You can use the integrated newsreader at the MATLAB Central website to read and post messages in this newsgroup. MATLAB Central is hosted by MathWorks.

Messages posted through the MATLAB Central Newsreader are seen by everyone using the newsgroups, regardless of how they access the newsgroups. There are several advantages to using MATLAB Central.

**One Account**

Your MATLAB Central account is tied to your MathWorks Account for easy access.

**Use the Email Address of Your Choice**

The MATLAB Central Newsreader allows you to define an alternative email address as your posting address, avoiding clutter in your primary mailbox and reducing spam.

**Spam Control**

Most newsgroup spam is filtered out by the MATLAB Central Newsreader.

**Tagging**

Messages can be tagged with a relevant label by any signed-in user. Tags can be used as keywords to find particular files of interest, or as a way to categorize your bookmarked postings. You may choose to allow others to view your tags, and you can view or search others’ tags as well as those of the community at large. Tagging provides a way to see both the big trends and the smaller, more obscure ideas and applications.

**Watch lists**

Setting up watch lists allows you to be notified of updates made to postings selected by author, thread, or any search variable. Your watch list notifications can be sent by email (daily digest or immediate), displayed in My Newsreader, or sent via RSS feed.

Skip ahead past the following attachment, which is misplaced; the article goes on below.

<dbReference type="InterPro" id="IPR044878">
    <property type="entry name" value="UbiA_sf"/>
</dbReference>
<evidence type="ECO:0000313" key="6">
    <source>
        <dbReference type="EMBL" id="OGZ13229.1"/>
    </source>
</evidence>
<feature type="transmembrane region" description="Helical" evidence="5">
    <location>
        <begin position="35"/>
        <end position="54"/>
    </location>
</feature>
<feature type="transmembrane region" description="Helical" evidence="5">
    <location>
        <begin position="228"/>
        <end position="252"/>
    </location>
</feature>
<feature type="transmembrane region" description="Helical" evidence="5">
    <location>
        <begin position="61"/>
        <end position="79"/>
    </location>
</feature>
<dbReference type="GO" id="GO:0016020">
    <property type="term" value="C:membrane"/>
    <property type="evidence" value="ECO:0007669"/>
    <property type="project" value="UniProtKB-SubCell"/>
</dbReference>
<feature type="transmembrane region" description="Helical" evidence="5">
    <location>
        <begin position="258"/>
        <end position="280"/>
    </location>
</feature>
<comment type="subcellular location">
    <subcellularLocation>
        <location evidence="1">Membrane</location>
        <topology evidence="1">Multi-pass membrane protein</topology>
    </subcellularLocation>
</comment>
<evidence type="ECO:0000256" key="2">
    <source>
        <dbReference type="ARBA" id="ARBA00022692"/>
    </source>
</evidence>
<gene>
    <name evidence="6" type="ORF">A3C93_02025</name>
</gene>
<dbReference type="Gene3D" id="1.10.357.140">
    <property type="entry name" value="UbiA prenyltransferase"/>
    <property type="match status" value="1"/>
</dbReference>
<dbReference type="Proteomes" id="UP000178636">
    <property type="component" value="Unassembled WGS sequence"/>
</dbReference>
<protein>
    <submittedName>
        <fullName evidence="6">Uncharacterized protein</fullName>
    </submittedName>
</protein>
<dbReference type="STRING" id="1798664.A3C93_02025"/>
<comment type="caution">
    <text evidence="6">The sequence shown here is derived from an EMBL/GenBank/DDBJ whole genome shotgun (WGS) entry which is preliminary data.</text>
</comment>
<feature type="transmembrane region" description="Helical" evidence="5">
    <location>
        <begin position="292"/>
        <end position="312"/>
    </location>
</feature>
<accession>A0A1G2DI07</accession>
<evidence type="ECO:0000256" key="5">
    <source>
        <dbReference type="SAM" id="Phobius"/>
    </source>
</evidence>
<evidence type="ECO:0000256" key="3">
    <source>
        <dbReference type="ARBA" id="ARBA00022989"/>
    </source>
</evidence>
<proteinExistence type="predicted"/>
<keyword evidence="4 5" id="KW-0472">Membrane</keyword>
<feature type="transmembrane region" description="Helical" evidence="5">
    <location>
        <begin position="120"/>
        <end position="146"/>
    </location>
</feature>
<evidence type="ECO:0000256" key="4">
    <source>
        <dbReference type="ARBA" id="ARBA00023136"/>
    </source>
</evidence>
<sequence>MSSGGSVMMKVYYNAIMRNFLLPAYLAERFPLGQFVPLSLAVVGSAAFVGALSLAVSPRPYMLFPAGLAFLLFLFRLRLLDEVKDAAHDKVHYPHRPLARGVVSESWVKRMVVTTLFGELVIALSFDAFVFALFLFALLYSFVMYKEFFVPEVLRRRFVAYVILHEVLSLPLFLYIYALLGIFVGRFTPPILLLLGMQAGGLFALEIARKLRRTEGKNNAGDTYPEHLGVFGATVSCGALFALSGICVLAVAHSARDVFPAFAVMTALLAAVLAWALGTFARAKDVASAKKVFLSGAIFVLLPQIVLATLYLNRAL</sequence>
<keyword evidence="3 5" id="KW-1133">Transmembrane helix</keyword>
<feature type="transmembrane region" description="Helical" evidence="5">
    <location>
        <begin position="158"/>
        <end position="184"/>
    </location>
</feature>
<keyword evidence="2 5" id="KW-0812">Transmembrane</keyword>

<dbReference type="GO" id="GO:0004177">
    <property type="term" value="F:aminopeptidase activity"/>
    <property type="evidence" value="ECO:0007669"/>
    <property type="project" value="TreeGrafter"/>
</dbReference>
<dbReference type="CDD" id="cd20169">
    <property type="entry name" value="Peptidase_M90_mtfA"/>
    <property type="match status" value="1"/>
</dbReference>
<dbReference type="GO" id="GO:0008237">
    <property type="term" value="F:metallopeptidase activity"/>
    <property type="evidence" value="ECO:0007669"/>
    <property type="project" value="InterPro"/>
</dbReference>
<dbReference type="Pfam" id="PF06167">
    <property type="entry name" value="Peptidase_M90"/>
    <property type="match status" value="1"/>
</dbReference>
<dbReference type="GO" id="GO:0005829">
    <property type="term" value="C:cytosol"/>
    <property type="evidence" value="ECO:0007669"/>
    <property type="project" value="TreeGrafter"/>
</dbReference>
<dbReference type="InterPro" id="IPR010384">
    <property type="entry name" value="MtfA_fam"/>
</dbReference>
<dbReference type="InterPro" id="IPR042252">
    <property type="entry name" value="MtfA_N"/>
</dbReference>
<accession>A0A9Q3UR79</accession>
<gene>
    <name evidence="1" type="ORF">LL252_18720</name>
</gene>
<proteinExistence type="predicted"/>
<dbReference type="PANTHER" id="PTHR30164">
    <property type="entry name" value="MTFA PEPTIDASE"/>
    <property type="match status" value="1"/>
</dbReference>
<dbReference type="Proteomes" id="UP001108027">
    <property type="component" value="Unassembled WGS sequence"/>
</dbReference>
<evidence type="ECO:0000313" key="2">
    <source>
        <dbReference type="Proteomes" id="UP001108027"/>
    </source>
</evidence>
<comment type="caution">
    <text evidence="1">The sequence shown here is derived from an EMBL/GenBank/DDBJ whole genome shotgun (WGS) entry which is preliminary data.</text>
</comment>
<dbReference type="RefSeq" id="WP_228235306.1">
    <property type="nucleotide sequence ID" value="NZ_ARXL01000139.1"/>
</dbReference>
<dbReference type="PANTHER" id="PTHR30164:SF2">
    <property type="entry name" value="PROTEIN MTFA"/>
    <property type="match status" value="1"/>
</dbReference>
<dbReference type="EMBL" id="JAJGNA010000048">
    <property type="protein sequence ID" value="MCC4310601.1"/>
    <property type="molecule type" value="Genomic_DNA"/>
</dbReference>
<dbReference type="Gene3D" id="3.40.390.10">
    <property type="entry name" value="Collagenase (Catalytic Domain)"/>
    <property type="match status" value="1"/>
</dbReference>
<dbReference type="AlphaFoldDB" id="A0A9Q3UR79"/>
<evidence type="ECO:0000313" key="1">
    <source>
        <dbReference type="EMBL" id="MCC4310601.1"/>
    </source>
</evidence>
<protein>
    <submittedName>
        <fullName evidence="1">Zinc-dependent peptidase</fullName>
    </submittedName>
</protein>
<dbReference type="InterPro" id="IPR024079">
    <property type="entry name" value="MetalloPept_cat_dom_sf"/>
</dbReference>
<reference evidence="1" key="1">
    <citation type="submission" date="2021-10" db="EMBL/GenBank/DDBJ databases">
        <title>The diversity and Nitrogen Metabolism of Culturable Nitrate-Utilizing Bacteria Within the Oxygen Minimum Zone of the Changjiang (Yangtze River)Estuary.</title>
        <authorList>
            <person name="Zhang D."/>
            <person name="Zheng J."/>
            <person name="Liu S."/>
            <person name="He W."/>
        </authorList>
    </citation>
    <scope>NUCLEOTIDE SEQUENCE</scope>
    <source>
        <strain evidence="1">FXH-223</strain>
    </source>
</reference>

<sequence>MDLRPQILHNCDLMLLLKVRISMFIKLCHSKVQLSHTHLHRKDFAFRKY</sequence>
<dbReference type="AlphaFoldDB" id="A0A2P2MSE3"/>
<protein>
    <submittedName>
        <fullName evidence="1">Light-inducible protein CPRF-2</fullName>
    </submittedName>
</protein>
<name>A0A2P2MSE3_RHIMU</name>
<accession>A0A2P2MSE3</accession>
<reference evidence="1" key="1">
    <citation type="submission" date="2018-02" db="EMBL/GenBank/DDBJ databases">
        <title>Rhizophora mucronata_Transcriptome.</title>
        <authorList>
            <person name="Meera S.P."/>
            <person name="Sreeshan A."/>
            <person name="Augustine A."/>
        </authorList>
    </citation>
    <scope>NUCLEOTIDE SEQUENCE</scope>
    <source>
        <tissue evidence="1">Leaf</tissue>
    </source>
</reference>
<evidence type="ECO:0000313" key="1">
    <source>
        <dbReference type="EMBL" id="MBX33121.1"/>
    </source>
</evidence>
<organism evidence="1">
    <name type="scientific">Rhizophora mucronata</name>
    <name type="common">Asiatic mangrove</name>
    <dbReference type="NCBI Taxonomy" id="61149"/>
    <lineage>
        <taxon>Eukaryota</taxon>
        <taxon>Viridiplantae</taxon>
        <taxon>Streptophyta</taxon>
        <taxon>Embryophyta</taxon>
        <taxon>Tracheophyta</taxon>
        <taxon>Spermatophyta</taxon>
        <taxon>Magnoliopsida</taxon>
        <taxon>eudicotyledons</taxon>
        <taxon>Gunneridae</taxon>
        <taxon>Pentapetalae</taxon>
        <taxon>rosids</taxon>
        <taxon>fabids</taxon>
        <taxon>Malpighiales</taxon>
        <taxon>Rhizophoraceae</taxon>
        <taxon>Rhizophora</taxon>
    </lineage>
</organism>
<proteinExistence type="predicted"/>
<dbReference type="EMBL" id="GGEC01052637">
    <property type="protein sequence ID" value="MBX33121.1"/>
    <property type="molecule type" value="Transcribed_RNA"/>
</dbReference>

- Use a newsreader through your school, employer, or internet service provider
- Pay for newsgroup access from a commercial provider
- Use Google Groups
- Mathforum.org provides a newsreader with access to the comp.soft sys.matlab newsgroup
- Run your own server. For typical instructions, see: http://www.slyck.com/ng.php?page=2

You can also select a location from the following list:

- Canada (English)
- United States (English)

- Belgium (English)
- Denmark (English)
- Deutschland (Deutsch)
- España (Español)
- Finland (English)
- France (Français)
- Ireland (English)
- Italia (Italiano)
- Luxembourg (English)

- Netherlands (English)
- Norway (English)
- Österreich (Deutsch)
- Portugal (English)
- Sweden (English)
- Switzerland
- United Kingdom (English)